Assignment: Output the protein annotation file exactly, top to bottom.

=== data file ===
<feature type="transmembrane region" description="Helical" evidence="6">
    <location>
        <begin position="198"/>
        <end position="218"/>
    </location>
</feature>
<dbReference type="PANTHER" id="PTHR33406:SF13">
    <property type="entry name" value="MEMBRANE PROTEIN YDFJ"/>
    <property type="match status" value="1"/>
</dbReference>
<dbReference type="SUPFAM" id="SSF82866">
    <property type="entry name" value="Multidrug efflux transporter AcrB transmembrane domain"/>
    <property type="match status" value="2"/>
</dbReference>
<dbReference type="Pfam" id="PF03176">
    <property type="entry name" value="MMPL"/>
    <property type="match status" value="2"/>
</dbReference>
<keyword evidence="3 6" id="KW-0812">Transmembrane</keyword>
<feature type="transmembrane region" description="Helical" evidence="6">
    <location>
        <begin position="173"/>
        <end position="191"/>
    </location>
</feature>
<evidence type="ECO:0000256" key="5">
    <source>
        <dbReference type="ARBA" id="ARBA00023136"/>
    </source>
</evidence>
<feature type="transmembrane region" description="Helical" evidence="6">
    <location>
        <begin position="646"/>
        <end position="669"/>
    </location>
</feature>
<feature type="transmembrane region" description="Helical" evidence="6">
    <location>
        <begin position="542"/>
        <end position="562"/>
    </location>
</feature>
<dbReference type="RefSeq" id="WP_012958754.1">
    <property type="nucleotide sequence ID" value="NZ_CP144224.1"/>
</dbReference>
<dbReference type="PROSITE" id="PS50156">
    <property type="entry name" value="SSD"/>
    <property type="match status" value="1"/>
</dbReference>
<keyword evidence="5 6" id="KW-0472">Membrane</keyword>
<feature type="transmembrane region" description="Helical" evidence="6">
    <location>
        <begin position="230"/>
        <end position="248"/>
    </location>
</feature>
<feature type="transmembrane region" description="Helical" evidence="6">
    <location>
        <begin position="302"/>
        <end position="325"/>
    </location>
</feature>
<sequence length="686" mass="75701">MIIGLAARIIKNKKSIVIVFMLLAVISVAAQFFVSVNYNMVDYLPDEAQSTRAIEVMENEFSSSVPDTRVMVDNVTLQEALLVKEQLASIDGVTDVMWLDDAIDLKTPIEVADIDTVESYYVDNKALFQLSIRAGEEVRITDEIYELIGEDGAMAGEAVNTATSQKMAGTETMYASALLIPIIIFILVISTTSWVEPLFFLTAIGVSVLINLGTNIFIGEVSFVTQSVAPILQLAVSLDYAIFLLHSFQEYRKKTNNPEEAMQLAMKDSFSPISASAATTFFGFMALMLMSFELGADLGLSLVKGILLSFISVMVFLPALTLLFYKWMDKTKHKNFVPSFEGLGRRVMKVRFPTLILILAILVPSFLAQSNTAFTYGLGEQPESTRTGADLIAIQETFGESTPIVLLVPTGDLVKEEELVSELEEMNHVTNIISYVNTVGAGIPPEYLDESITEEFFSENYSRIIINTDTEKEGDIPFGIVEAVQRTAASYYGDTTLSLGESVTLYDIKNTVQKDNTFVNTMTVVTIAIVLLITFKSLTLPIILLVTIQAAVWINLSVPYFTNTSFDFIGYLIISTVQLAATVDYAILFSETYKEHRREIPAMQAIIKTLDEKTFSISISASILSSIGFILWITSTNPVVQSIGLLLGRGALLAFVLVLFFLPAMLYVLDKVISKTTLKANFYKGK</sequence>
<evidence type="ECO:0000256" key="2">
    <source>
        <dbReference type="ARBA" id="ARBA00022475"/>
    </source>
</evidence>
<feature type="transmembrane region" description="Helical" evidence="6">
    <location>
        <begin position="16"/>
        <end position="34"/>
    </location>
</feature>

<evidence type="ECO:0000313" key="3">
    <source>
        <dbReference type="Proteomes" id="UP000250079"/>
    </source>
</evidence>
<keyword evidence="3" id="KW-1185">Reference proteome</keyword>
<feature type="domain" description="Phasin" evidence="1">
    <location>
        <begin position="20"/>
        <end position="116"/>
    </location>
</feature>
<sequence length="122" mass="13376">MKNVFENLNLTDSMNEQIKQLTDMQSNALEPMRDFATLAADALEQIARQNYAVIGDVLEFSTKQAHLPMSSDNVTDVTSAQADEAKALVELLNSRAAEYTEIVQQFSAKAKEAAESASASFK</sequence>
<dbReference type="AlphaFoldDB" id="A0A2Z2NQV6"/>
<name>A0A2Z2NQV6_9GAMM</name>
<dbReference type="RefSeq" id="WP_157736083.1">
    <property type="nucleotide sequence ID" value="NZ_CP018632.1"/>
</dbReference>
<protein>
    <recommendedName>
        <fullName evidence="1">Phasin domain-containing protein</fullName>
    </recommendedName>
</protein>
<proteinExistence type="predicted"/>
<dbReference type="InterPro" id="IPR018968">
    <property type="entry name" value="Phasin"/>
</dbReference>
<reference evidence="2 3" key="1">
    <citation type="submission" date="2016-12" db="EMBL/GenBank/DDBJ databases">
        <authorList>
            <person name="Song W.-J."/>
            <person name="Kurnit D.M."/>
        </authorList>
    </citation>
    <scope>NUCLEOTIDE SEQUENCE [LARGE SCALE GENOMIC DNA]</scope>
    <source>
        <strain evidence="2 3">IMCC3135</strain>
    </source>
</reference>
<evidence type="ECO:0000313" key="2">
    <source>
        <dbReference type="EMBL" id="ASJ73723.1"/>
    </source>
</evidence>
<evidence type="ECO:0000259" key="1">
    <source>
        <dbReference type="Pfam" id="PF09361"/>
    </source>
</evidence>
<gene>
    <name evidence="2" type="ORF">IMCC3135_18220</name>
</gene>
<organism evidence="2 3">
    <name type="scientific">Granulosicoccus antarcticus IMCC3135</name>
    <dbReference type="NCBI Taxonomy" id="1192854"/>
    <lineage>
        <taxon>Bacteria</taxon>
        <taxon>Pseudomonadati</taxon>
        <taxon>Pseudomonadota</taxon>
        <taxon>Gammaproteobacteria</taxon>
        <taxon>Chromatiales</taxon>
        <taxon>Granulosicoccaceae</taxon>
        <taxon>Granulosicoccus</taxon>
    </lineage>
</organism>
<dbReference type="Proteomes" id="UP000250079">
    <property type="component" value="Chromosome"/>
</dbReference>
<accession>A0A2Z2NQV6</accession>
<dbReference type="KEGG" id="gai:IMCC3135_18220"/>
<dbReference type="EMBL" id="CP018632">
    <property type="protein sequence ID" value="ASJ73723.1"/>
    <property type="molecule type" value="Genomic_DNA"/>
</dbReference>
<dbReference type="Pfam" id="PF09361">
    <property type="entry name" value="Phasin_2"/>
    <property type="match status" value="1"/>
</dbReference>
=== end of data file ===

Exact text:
<feature type="transmembrane region" description="Helical" evidence="6">
    <location>
        <begin position="198"/>
        <end position="218"/>
    </location>
</feature>
<dbReference type="PANTHER" id="PTHR33406:SF13">
    <property type="entry name" value="MEMBRANE PROTEIN YDFJ"/>
    <property type="match status" value="1"/>
</dbReference>
<dbReference type="SUPFAM" id="SSF82866">
    <property type="entry name" value="Multidrug efflux transporter AcrB transmembrane domain"/>
    <property type="match status" value="2"/>
</dbReference>
<dbReference type="Pfam" id="PF03176">
    <property type="entry name" value="MMPL"/>
    <property type="match status" value="2"/>
</dbReference>
<keyword evidence="3 6" id="KW-0812">Transmembrane</keyword>
<feature type="transmembrane region" description="Helical" evidence="6">
    <location>
        <begin position="173"/>
        <end position="191"/>
    </location>
</feature>
<evidence type="ECO:0000256" key="5">
    <source>
        <dbReference type="ARBA" id="ARBA00023136"/>
    </source>
</evidence>
<feature type="transmembrane region" description="Helical" evidence="6">
    <location>
        <begin position="646"/>
        <end position="669"/>
    </location>
</feature>
<feature type="transmembrane region" description="Helical" evidence="6">
    <location>
        <begin position="542"/>
        <end position="562"/>
    </location>
</feature>
<dbReference type="RefSeq" id="WP_012958754.1">
    <property type="nucleotide sequence ID" value="NZ_CP144224.1"/>
</dbReference>
<dbReference type="PROSITE" id="PS50156">
    <property type="entry name" value="SSD"/>
    <property type="match status" value="1"/>
</dbReference>
<keyword evidence="5 6" id="KW-0472">Membrane</keyword>
<feature type="transmembrane region" description="Helical" evidence="6">
    <location>
        <begin position="230"/>
        <end position="248"/>
    </location>
</feature>
<feature type="transmembrane region" description="Helical" evidence="6">
    <location>
        <begin position="302"/>
        <end position="325"/>
    </location>
</feature>
<sequence length="686" mass="75701">MIIGLAARIIKNKKSIVIVFMLLAVISVAAQFFVSVNYNMVDYLPDEAQSTRAIEVMENEFSSSVPDTRVMVDNVTLQEALLVKEQLASIDGVTDVMWLDDAIDLKTPIEVADIDTVESYYVDNKALFQLSIRAGEEVRITDEIYELIGEDGAMAGEAVNTATSQKMAGTETMYASALLIPIIIFILVISTTSWVEPLFFLTAIGVSVLINLGTNIFIGEVSFVTQSVAPILQLAVSLDYAIFLLHSFQEYRKKTNNPEEAMQLAMKDSFSPISASAATTFFGFMALMLMSFELGADLGLSLVKGILLSFISVMVFLPALTLLFYKWMDKTKHKNFVPSFEGLGRRVMKVRFPTLILILAILVPSFLAQSNTAFTYGLGEQPESTRTGADLIAIQETFGESTPIVLLVPTGDLVKEEELVSELEEMNHVTNIISYVNTVGAGIPPEYLDESITEEFFSENYSRIIINTDTEKEGDIPFGIVEAVQRTAASYYGDTTLSLGESVTLYDIKNTVQKDNTFVNTMTVVTIAIVLLITFKSLTLPIILLVTIQAAVWINLSVPYFTNTSFDFIGYLIISTVQLAATVDYAILFSETYKEHRREIPAMQAIIKTLDEKTFSISISASILSSIGFILWITSTNPVVQSIGLLLGRGALLAFVLVLFFLPAMLYVLDKVISKTTLKANFYKGK</sequence>
<evidence type="ECO:0000256" key="2">
    <source>
        <dbReference type="ARBA" id="ARBA00022475"/>
    </source>
</evidence>
<feature type="transmembrane region" description="Helical" evidence="6">
    <location>
        <begin position="16"/>
        <end position="34"/>
    </location>
</feature>

<evidence type="ECO:0000313" key="3">
    <source>
        <dbReference type="Proteomes" id="UP000250079"/>
    </source>
</evidence>
<keyword evidence="3" id="KW-1185">Reference proteome</keyword>
<feature type="domain" description="Phasin" evidence="1">
    <location>
        <begin position="20"/>
        <end position="116"/>
    </location>
</feature>
<sequence length="122" mass="13376">MKNVFENLNLTDSMNEQIKQLTDMQSNALEPMRDFATLAADALEQIARQNYAVIGDVLEFSTKQAHLPMSSDNVTDVTSAQADEAKALVELLNSRAAEYTEIVQQFSAKAKEAAESASASFK</sequence>
<dbReference type="AlphaFoldDB" id="A0A2Z2NQV6"/>
<name>A0A2Z2NQV6_9GAMM</name>
<dbReference type="RefSeq" id="WP_157736083.1">
    <property type="nucleotide sequence ID" value="NZ_CP018632.1"/>
</dbReference>
<protein>
    <recommendedName>
        <fullName evidence="1">Phasin domain-containing protein</fullName>
    </recommendedName>
</protein>
<proteinExistence type="predicted"/>
<dbReference type="InterPro" id="IPR018968">
    <property type="entry name" value="Phasin"/>
</dbReference>
<reference evidence="2 3" key="1">
    <citation type="submission" date="2016-12" db="EMBL/GenBank/DDBJ databases">
        <authorList>
            <person name="Song W.-J."/>
            <person name="Kurnit D.M."/>
        </authorList>
    </citation>
    <scope>NUCLEOTIDE SEQUENCE [LARGE SCALE GENOMIC DNA]</scope>
    <source>
        <strain evidence="2 3">IMCC3135</strain>
    </source>
</reference>
<evidence type="ECO:0000313" key="2">
    <source>
        <dbReference type="EMBL" id="ASJ73723.1"/>
    </source>
</evidence>
<evidence type="ECO:0000259" key="1">
    <source>
        <dbReference type="Pfam" id="PF09361"/>
    </source>
</evidence>
<gene>
    <name evidence="2" type="ORF">IMCC3135_18220</name>
</gene>
<organism evidence="2 3">
    <name type="scientific">Granulosicoccus antarcticus IMCC3135</name>
    <dbReference type="NCBI Taxonomy" id="1192854"/>
    <lineage>
        <taxon>Bacteria</taxon>
        <taxon>Pseudomonadati</taxon>
        <taxon>Pseudomonadota</taxon>
        <taxon>Gammaproteobacteria</taxon>
        <taxon>Chromatiales</taxon>
        <taxon>Granulosicoccaceae</taxon>
        <taxon>Granulosicoccus</taxon>
    </lineage>
</organism>
<dbReference type="Proteomes" id="UP000250079">
    <property type="component" value="Chromosome"/>
</dbReference>
<accession>A0A2Z2NQV6</accession>
<dbReference type="KEGG" id="gai:IMCC3135_18220"/>
<dbReference type="EMBL" id="CP018632">
    <property type="protein sequence ID" value="ASJ73723.1"/>
    <property type="molecule type" value="Genomic_DNA"/>
</dbReference>
<dbReference type="Pfam" id="PF09361">
    <property type="entry name" value="Phasin_2"/>
    <property type="match status" value="1"/>
</dbReference>